Insurance Coverage for PFAS, the 'Forever Chemical'

New Jersey Alert

PUBLISHED ON: December 2, 2020

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The New Jersey Department of Environmental Protection (NJDEP) just sued Solvay and Arkema, two of the main manufacturers of per- and polyfluoralkyl substances (PFAS), the so-called “forever chemical,” to remediate groundwater contamination caused by PFAS. PFAS is a man-made chemical, manufactured since the 1930s, that does not degrade and spreads quickly in groundwater. It is ubiquitous, appearing in everything from firefighting foam to textiles to paint. It is now a major priority of NJDEP and regulators around the country, and is already a major source of environmental liability.

Fortunately, in New Jersey, PFAS groundwater liability may be covered by historical general liability policies. General liability policies provide coverage for property damage. Under New Jersey law, groundwater is property and contamination of groundwater is property damage. That is black letter law. Moreover, a company does not need to be sued by NJDEP to have coverage. Whether NJDEP proceeds through litigation or regulatory action, whether the company “voluntarily” conducts the cleanup or is ordered by the government, insurance coverage can exist.

The key issue is timing. The insurance industry added an “absolute” pollution exclusion to general liability policies in about 1986. That exclusion forecloses coverage for groundwater contamination that commenced after 1986. However, in New Jersey, general liability policies should provide coverage for groundwater contamination if that contamination commenced prior to 1986. Dating the commencement of the contamination therefore becomes a priority, particularly because PFAS use can either pre-date or post-date 1986.

Sometimes, plant operational history will reveal when PFAS use first occurred, but often this is shrouded in the long-forgotten past. Companies will need to rely on their experts to date when the contamination began, and this may not be easy. For many chemicals, experts rely on the degree to which the chemical has degraded and produced breakdown chemicals in order to date the contamination. However, PFAS do not perceptibly degrade. Another method used is to date the distance that the groundwater plume has traveled. If a plume travels 10 feet a year and has reached 100 feet, then the contamination is 10 years old. Dating PFAS contamination may be more of an art than a science.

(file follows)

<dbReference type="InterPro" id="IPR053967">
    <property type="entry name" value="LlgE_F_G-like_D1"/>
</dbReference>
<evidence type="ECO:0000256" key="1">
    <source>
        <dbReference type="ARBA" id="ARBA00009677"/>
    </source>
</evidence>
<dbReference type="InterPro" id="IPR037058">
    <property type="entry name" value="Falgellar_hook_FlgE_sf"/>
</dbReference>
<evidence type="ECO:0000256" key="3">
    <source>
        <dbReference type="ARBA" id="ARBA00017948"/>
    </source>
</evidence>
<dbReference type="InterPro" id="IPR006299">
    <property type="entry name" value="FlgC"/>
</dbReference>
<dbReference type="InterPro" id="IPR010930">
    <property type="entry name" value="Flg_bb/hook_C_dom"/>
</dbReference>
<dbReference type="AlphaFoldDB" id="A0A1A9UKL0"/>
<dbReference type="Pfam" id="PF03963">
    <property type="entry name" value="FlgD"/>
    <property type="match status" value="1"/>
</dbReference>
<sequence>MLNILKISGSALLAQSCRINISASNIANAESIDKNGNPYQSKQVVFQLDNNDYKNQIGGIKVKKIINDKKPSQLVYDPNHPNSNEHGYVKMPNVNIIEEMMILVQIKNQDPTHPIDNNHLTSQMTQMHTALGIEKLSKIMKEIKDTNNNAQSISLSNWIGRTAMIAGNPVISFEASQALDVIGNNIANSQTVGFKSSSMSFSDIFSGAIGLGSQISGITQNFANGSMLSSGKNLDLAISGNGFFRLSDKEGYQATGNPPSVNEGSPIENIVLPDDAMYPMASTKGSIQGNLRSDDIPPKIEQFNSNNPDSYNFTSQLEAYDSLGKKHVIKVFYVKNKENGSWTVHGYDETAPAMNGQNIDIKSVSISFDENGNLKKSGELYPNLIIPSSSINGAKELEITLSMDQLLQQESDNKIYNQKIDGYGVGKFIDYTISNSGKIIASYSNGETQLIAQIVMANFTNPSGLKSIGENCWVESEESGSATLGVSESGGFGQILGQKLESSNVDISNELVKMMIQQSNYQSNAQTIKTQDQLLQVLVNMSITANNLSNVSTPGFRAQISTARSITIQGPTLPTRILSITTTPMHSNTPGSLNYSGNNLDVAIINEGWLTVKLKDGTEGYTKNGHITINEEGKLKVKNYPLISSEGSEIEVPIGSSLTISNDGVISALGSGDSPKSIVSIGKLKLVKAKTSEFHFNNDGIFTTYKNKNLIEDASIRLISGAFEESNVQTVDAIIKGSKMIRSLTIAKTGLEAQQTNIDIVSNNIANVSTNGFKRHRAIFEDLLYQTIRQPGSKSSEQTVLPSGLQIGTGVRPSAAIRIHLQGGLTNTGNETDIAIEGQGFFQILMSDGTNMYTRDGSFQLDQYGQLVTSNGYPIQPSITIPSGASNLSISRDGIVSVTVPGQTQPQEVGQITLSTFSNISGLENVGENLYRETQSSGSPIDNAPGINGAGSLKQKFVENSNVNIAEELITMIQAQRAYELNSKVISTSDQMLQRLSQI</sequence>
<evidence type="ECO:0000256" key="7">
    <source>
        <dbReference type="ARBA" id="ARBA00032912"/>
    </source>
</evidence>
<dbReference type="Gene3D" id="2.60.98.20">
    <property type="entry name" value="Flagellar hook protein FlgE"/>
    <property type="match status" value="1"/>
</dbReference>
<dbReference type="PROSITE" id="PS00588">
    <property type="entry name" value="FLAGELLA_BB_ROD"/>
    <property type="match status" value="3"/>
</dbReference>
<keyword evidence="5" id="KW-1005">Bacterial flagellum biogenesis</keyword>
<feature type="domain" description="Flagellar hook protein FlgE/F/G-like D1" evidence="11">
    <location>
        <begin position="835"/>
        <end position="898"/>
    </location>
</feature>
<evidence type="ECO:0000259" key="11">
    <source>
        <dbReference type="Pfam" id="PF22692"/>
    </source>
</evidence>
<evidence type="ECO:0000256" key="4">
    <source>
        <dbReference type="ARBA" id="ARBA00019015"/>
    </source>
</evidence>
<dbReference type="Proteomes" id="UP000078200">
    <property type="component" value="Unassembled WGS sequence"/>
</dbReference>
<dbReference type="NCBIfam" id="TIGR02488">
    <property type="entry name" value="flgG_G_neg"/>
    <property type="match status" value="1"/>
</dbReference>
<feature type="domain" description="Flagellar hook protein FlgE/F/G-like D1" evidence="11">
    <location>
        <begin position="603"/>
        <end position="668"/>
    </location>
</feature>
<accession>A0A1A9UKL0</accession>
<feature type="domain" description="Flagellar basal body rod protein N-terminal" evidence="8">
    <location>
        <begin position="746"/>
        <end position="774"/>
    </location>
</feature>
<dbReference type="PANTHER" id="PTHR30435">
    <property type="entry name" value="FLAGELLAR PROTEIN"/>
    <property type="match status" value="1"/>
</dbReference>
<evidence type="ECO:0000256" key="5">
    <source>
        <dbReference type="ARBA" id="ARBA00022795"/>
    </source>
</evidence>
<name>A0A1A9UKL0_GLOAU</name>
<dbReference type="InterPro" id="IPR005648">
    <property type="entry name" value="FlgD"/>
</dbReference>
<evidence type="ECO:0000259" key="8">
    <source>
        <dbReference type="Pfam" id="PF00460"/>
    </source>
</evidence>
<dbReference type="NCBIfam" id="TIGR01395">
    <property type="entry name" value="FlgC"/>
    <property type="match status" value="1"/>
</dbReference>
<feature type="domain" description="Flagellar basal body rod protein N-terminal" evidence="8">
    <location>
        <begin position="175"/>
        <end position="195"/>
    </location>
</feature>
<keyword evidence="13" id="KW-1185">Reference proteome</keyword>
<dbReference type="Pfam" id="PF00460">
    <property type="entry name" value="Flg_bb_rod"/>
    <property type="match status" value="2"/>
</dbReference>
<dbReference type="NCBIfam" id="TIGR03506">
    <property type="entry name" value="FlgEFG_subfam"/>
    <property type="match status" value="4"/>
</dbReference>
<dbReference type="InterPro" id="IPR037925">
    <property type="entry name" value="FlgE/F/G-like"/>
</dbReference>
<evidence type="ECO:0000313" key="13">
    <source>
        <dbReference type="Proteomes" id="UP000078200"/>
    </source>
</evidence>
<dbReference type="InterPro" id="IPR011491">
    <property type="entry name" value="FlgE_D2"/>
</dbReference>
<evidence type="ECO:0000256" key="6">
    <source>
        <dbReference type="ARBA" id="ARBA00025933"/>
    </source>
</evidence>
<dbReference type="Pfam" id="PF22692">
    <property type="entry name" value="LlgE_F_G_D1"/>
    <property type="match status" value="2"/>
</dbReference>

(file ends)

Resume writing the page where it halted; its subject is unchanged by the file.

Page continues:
If a company does succeed in dating its PFAS groundwater contamination to prior to 1986, then the company has full coverage. Let us assume that a company had a fire in 1984, and used foam containing PFAS to put out the fire. The groundwater contamination would have commenced in 1984, and continued until 2020, when NJDEP detected it. The company’s 1984-86 insurance policies will provide coverage for the entire cleanup. This is because of the “unavailability rule.” New Jersey assigns responsibility for those years in which insurance coverage was unavailable in the marketplace to the insurance company that previously provided coverage — not to the policyholder. Thus, since environmental insurance was unavailable after 1986, the insured is not penalized by being made responsible for those years.

The discovery of pre-1986 groundwater contamination results in a second issue — the need to discover pre-1986 insurance policies. Many companies do not have information on their historical insurance policies, and do not know where to look for it. Companies in this situation often retain the services of insurance archaeologists, experts in locating old insurance policies, who can have a high rate of success.

In the hunt for historical coverage, it’s worth underscoring that a company does not need to produce its actual insurance policies. A company can prove the existence and terms and conditions of its policies through secondary evidence. The standard for proof is the preponderance of the evidence, which can be met by surprisingly little evidence. Moreover, experts exist who can reconstruct the terms and conditions of an insurance policy based on insurance companies’ use of standardized forms and language.

A company confronted with PFAS liability should try to date that contamination at the earliest opportunity. If it is possible the PFAS in the groundwater precedes 1986, the company should immediately seek out its historical insurance policies. Frequently, a company will find that it cannot place its insurance companies on notice of the claim against it until months or even years have elapsed. However, under New Jersey law, late notice will only foreclose coverage if the insurance company can demonstrate appreciable prejudice, a burden that an insurance company can rarely meet in the environmental context.

To conclude, a company seeking insurance coverage for PFAS liability can expect a fight from its insurance companies. The company will need to make sure it has lined up experienced counsel and experts. It must be aggressive in pursuing coverage, and be prepared for litigation. While some companies may look askance at the prospect of coverage litigation, they should remember that New Jersey law allows for the recovery of attorneys’ fees by the successful policyholder.